New Joint Statement Outlines BSA Due Diligence Requirements for Politically Exposed Persons

Financial institutions have an obligation to identify and report suspicious activity, including transactions that may involve the proceeds of corruption.

Binder with Compliance label sitting on desk9/1/2020

FinCEN and prudential financial institution regulators (FRB, NCUA, FDIC, and OCC) issued a joint statement on Bank Secrecy Act due diligence requirements for customers who may be considered politically exposed persons (PEP).

The agencies do not interpret the term “politically exposed persons” to include U.S. public officials. BSA/AML regulations do not define PEPs, but the term is commonly used in the financial industry to refer to foreign individuals who are or have been entrusted with a prominent public function, as well as their immediate family members and close associates. By virtue of this public position or relationship, these individuals may present a higher risk that their funds are proceeds of corruption or other illicit activity. The level of risk associated with PEPs, however, varies and not all PEPs are automatically higher risk.

Addressing the money laundering threat posed by public corruption of foreign officials continues to be a national security priority for the United States. In high-profile cases over the years, foreign individuals who may be considered PEPs have used banks as conduits for their illegal activities, including corruption, bribery, money laundering, and related crimes. Banks are reminded of their obligation to identify and report suspicious activity, including transactions that may involve the proceeds of corruption. The Agencies recognize that PEP relationships present varying levels of money laundering risk, and those risks depend on the presence or absence of numerous factors. Banks must adopt appropriate risk-based procedures for conducting CDD; however, under the CDD rule, there is no regulatory requirement or supervisory expectation for banks to have unique, additional due diligence steps for customers whom the banks consider to be PEPs.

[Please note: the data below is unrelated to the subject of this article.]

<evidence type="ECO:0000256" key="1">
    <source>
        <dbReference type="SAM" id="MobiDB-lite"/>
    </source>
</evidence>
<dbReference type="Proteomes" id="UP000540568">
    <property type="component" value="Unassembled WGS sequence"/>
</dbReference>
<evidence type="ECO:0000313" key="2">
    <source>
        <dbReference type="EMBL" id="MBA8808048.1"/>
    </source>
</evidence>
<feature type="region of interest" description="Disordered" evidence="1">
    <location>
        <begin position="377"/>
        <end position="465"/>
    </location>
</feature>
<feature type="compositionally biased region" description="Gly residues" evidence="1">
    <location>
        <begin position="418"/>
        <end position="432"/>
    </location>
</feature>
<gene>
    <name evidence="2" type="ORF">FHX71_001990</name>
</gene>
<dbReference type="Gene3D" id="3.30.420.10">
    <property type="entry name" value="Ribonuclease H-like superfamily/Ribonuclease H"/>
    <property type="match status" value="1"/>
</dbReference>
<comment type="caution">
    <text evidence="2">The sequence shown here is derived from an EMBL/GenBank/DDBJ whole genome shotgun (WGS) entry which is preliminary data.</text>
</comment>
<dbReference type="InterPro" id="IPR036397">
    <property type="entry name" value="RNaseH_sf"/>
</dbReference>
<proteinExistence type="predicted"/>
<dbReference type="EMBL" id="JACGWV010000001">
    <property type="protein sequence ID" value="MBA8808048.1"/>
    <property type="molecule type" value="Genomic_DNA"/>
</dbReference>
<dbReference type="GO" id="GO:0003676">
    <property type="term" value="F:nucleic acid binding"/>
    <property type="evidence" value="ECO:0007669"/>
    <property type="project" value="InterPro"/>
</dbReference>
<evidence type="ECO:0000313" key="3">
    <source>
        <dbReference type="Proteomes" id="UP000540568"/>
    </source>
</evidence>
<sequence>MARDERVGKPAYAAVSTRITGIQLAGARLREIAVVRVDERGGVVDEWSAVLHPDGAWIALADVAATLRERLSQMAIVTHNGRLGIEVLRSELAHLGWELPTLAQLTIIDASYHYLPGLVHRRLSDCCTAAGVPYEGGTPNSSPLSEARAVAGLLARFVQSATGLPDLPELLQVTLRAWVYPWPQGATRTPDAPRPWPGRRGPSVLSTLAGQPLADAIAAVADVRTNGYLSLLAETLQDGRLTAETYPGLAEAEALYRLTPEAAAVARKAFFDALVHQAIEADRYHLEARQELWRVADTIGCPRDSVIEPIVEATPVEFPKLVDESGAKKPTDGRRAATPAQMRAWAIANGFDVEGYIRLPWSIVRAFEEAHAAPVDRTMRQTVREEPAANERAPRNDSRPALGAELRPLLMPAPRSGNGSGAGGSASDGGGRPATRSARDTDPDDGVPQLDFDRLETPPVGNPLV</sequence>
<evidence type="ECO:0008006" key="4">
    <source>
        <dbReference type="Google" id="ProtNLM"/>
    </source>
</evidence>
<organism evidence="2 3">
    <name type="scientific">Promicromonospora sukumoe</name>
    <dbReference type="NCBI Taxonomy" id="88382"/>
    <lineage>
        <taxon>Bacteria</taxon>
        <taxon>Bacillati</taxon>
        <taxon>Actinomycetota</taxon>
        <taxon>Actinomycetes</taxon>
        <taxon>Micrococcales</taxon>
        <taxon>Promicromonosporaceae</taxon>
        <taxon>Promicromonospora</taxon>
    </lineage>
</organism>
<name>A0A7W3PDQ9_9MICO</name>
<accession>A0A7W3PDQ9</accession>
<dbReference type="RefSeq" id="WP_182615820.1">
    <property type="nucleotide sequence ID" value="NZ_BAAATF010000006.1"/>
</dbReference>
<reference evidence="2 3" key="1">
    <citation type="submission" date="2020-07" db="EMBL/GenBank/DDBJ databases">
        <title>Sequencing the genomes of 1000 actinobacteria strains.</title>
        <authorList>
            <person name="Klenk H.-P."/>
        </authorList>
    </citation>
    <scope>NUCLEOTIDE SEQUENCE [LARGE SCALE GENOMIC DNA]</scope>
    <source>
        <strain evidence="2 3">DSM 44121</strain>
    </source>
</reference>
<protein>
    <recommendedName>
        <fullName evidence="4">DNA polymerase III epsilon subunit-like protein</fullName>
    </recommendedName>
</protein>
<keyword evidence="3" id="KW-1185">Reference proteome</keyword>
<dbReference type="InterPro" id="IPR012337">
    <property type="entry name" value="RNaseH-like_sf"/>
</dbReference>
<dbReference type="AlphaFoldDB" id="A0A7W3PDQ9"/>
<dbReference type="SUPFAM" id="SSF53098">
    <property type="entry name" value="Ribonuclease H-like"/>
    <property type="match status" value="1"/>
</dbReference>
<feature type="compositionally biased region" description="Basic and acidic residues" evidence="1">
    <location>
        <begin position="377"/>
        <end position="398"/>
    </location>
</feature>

Question of the Week

Q. If we refund money to cure a tolerance violation, must we also provide a corrected Closing Disclosure under the TILA/RESPA rule?

A. Yes. If you are curing a tolerance by providing a refund to the borrower, you must also deliver or place in the mail a corrected Closing Disclosure that reflects the refund no later than 60 days after consummation.

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12 CFR 1026.19(f)(2)(v)

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